Amid A Modern-Day Pandemic: Is Safe Reopening Possible?

Jackie Barbieri • August 3, 2020

An Oxymoron Perhaps, a Conundrum for Sure

As the COVID-19 pandemic rages on across the world, one question weighs heavily on everyone’s minds, “Is safe reopening possible?” Many U.S. states have given it a go. Most of them have been wildly unsuccessful. The answer depends on who you ask. This topic has become very politically charged. Some say it is thorny and are paralyzed by all the variables, while others see it as black and white.

We hear it touted daily in the media, “we must flatten the curve!” Flattening the curve refers to adopting and adhering to certain disease transmission mitigating measures in order to decrease the number of new cases. In the scientific community, it is widely accepted that certain measures are working to do just that. With no vaccine and limited pharmaceutical treatments for COVID, we must focus on non-pharmaceutical interventions (NPIs) like mask wearing, physical (social) distancing, hand washing, quarantine, etc.

Because this disease has an incubation period of up to 14-days, any measure that we take today may not pay dividends for 14 or more days into the future. Thus, it is critical to find ways to monitor the NPIs and make predictions so we can get in front of the curve. We must find ways to measure if what we are doing today is actually helpful in the future. This makes epidemiological forecasting, non-lagging metrics, and modeling critical pieces in managing the pandemic. We must look at the data and really tune into what it is telling us about the actions we are taking.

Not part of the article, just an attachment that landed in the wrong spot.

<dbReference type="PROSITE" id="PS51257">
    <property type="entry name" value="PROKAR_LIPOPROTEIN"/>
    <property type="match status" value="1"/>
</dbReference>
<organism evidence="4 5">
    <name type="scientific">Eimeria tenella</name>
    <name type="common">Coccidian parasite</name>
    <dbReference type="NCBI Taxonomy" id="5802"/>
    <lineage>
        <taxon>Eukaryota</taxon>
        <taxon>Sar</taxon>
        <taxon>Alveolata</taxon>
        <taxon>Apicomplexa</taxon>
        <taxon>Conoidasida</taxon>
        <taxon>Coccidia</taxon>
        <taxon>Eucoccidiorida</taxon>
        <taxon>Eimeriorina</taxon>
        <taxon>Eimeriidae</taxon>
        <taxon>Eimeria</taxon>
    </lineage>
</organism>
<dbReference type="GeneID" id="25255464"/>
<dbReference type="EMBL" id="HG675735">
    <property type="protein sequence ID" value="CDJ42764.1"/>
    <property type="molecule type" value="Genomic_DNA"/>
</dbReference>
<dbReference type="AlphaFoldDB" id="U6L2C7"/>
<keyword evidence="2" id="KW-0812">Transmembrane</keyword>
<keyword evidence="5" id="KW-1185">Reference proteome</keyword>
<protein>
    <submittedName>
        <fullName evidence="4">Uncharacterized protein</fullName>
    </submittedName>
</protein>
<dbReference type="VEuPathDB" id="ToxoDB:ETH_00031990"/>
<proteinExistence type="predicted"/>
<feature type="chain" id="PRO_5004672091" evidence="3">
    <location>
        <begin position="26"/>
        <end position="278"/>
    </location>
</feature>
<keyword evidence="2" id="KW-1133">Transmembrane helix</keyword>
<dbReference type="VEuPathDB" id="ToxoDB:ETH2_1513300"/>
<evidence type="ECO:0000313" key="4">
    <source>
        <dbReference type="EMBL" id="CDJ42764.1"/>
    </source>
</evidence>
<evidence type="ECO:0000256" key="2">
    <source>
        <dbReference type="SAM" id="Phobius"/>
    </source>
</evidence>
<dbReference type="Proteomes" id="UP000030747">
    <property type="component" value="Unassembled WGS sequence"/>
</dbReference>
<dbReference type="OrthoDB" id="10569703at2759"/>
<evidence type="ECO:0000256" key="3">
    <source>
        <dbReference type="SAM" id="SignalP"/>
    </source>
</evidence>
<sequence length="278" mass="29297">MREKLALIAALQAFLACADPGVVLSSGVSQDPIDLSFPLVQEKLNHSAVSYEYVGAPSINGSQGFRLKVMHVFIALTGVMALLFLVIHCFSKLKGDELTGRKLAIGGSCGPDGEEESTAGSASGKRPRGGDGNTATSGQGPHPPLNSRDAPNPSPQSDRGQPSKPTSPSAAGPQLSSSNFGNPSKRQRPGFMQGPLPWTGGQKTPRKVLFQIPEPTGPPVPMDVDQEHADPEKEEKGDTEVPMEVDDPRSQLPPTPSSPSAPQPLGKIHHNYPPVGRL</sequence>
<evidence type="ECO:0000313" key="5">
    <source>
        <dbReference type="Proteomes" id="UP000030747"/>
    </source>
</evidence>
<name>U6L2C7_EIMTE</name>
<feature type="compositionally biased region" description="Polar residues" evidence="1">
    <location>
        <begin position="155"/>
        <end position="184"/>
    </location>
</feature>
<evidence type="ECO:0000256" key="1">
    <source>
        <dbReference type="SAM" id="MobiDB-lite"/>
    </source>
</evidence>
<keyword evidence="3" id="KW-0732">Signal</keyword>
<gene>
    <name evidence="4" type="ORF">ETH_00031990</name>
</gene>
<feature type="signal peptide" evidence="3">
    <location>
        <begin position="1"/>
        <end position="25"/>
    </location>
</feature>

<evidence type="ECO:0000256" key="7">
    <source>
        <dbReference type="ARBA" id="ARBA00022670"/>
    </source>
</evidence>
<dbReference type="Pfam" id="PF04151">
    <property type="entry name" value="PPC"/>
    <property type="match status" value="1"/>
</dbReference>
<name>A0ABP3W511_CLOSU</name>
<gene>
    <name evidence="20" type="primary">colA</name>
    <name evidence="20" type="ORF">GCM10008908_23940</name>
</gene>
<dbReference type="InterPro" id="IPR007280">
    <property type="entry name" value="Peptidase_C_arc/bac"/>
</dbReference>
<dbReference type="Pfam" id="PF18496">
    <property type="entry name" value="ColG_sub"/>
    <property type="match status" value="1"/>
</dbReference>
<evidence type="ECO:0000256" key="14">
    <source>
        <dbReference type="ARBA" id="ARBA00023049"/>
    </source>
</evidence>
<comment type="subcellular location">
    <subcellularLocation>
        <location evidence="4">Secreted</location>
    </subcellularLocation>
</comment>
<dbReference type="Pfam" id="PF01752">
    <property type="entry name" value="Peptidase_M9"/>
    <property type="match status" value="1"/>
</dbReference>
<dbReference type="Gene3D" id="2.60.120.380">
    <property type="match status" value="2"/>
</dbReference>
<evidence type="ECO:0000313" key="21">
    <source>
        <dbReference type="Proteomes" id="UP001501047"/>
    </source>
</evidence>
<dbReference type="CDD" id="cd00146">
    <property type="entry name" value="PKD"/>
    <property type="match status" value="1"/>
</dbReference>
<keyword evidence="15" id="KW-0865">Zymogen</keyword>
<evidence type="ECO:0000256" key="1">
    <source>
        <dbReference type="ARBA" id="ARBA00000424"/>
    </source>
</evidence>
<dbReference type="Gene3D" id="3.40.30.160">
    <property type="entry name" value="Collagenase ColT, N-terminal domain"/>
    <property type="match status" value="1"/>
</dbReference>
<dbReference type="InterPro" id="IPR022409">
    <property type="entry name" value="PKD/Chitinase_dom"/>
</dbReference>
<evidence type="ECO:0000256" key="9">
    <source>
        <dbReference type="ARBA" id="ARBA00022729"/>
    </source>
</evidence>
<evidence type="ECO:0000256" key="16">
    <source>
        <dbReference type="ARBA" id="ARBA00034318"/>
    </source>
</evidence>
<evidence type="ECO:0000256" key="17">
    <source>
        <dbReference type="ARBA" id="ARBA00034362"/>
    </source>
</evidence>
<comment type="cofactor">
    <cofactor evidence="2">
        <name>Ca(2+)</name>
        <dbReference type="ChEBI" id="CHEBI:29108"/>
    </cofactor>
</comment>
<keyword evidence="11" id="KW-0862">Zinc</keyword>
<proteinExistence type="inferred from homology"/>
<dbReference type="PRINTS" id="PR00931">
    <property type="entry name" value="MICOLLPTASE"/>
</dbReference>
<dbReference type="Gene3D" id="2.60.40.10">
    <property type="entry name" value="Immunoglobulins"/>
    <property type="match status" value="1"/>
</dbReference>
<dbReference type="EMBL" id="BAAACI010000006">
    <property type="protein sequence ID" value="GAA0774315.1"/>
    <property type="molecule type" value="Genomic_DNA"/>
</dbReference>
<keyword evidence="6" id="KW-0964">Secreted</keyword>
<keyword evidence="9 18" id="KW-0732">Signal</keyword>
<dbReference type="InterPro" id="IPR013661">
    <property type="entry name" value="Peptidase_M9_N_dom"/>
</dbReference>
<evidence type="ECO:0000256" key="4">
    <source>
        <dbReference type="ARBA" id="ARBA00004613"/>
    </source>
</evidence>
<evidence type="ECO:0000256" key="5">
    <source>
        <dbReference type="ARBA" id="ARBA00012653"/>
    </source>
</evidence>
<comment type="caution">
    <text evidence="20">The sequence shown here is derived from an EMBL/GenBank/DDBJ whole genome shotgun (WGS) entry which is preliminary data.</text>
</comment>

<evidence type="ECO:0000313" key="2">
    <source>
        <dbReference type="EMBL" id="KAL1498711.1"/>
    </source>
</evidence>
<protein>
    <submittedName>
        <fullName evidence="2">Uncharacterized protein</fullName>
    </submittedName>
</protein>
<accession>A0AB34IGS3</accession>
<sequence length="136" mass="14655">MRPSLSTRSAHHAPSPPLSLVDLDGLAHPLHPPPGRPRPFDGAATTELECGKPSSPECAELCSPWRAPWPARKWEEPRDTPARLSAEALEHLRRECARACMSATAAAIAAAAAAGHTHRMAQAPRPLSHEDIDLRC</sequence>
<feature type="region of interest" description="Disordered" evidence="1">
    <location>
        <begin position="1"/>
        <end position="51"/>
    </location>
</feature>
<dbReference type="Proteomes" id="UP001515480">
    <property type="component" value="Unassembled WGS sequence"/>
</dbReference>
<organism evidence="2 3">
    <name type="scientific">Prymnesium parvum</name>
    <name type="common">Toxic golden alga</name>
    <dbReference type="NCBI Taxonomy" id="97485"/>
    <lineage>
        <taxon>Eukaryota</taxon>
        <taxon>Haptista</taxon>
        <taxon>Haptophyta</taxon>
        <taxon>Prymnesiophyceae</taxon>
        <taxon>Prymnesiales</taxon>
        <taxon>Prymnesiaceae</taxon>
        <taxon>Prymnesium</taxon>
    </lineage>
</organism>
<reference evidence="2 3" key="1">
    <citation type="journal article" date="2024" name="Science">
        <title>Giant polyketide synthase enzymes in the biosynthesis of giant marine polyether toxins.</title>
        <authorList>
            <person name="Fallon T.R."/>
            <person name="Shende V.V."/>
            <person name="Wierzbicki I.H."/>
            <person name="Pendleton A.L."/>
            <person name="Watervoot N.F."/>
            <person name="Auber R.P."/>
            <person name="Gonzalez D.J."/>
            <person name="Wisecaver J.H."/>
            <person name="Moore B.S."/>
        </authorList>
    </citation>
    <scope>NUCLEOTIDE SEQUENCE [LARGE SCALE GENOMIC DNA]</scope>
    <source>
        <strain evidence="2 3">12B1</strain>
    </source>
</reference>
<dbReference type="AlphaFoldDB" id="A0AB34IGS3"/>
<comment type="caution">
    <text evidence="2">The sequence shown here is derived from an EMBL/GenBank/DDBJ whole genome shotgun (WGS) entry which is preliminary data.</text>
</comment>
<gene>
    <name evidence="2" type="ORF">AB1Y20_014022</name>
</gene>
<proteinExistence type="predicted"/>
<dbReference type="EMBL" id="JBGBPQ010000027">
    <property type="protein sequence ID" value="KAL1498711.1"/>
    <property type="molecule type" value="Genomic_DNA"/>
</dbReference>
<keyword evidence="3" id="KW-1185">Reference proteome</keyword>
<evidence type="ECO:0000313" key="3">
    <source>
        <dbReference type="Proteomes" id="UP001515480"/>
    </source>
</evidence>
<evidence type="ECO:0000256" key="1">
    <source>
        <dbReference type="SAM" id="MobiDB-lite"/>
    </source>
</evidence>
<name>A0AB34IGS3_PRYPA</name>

We realized early on that we needed a measure that had a direct correlation to future new cases. As leaders in the geospatial analytics world, the answer seemed clear to us. Using mobility data, we can monitor physical (social) distancing in real-time. It is a widely accepted assumption that there is a directly linear correlation between these physical (social) interactions and disease transmission (The Math Behind Social Distancing). We partnered with epidemiologist Dr. Forrest W. Crawford to create a novel kind of mobility metrics. A critical distinction of our metrics is that they are leading, not lagging. Therefore, what we observe today will have a direct effect in the near future. We identify areas where people are getting too close, and make predictions about what will happen in the future with respect to disease transmission and new cases. This is the basis of our platform.

With our metrics, you will be able to confidently make important decisions with respect to reopening for your jurisdiction, your organization, your employees, your constituents. For more information, contact us at

Back to Blog
In the Whitespace